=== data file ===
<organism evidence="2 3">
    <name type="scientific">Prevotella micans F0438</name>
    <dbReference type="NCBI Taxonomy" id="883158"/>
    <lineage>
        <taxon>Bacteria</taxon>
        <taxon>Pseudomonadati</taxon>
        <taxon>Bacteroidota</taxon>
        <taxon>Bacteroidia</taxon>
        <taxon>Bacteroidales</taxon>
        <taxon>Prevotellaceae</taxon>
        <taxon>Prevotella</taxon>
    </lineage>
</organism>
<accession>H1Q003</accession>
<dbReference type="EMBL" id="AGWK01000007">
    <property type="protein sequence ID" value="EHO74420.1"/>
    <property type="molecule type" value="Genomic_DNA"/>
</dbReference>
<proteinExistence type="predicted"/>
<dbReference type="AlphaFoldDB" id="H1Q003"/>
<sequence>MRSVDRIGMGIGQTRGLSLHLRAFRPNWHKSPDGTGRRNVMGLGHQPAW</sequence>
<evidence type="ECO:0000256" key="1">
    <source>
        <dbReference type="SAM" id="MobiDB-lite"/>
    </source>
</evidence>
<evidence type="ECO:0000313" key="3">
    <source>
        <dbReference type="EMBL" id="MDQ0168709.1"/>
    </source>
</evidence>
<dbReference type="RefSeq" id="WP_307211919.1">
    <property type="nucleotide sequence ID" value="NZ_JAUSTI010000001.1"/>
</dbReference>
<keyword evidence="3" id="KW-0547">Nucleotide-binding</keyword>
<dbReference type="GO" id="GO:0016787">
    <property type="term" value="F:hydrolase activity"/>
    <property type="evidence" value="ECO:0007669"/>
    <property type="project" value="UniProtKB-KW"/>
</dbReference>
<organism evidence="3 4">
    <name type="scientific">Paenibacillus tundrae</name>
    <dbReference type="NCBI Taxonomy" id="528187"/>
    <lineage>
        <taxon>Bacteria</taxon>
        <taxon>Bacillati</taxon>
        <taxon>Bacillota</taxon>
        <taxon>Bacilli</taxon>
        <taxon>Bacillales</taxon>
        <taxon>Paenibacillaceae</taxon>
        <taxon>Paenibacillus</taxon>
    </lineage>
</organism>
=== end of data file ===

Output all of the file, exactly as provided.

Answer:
<organism evidence="2 3">
    <name type="scientific">Prevotella micans F0438</name>
    <dbReference type="NCBI Taxonomy" id="883158"/>
    <lineage>
        <taxon>Bacteria</taxon>
        <taxon>Pseudomonadati</taxon>
        <taxon>Bacteroidota</taxon>
        <taxon>Bacteroidia</taxon>
        <taxon>Bacteroidales</taxon>
        <taxon>Prevotellaceae</taxon>
        <taxon>Prevotella</taxon>
    </lineage>
</organism>
<accession>H1Q003</accession>
<dbReference type="EMBL" id="AGWK01000007">
    <property type="protein sequence ID" value="EHO74420.1"/>
    <property type="molecule type" value="Genomic_DNA"/>
</dbReference>
<proteinExistence type="predicted"/>
<dbReference type="AlphaFoldDB" id="H1Q003"/>
<sequence>MRSVDRIGMGIGQTRGLSLHLRAFRPNWHKSPDGTGRRNVMGLGHQPAW</sequence>
<evidence type="ECO:0000256" key="1">
    <source>
        <dbReference type="SAM" id="MobiDB-lite"/>
    </source>
</evidence>
<evidence type="ECO:0000313" key="3">
    <source>
        <dbReference type="EMBL" id="MDQ0168709.1"/>
    </source>
</evidence>
<dbReference type="RefSeq" id="WP_307211919.1">
    <property type="nucleotide sequence ID" value="NZ_JAUSTI010000001.1"/>
</dbReference>
<keyword evidence="3" id="KW-0547">Nucleotide-binding</keyword>
<dbReference type="GO" id="GO:0016787">
    <property type="term" value="F:hydrolase activity"/>
    <property type="evidence" value="ECO:0007669"/>
    <property type="project" value="UniProtKB-KW"/>
</dbReference>
<organism evidence="3 4">
    <name type="scientific">Paenibacillus tundrae</name>
    <dbReference type="NCBI Taxonomy" id="528187"/>
    <lineage>
        <taxon>Bacteria</taxon>
        <taxon>Bacillati</taxon>
        <taxon>Bacillota</taxon>
        <taxon>Bacilli</taxon>
        <taxon>Bacillales</taxon>
        <taxon>Paenibacillaceae</taxon>
        <taxon>Paenibacillus</taxon>
    </lineage>
</organism>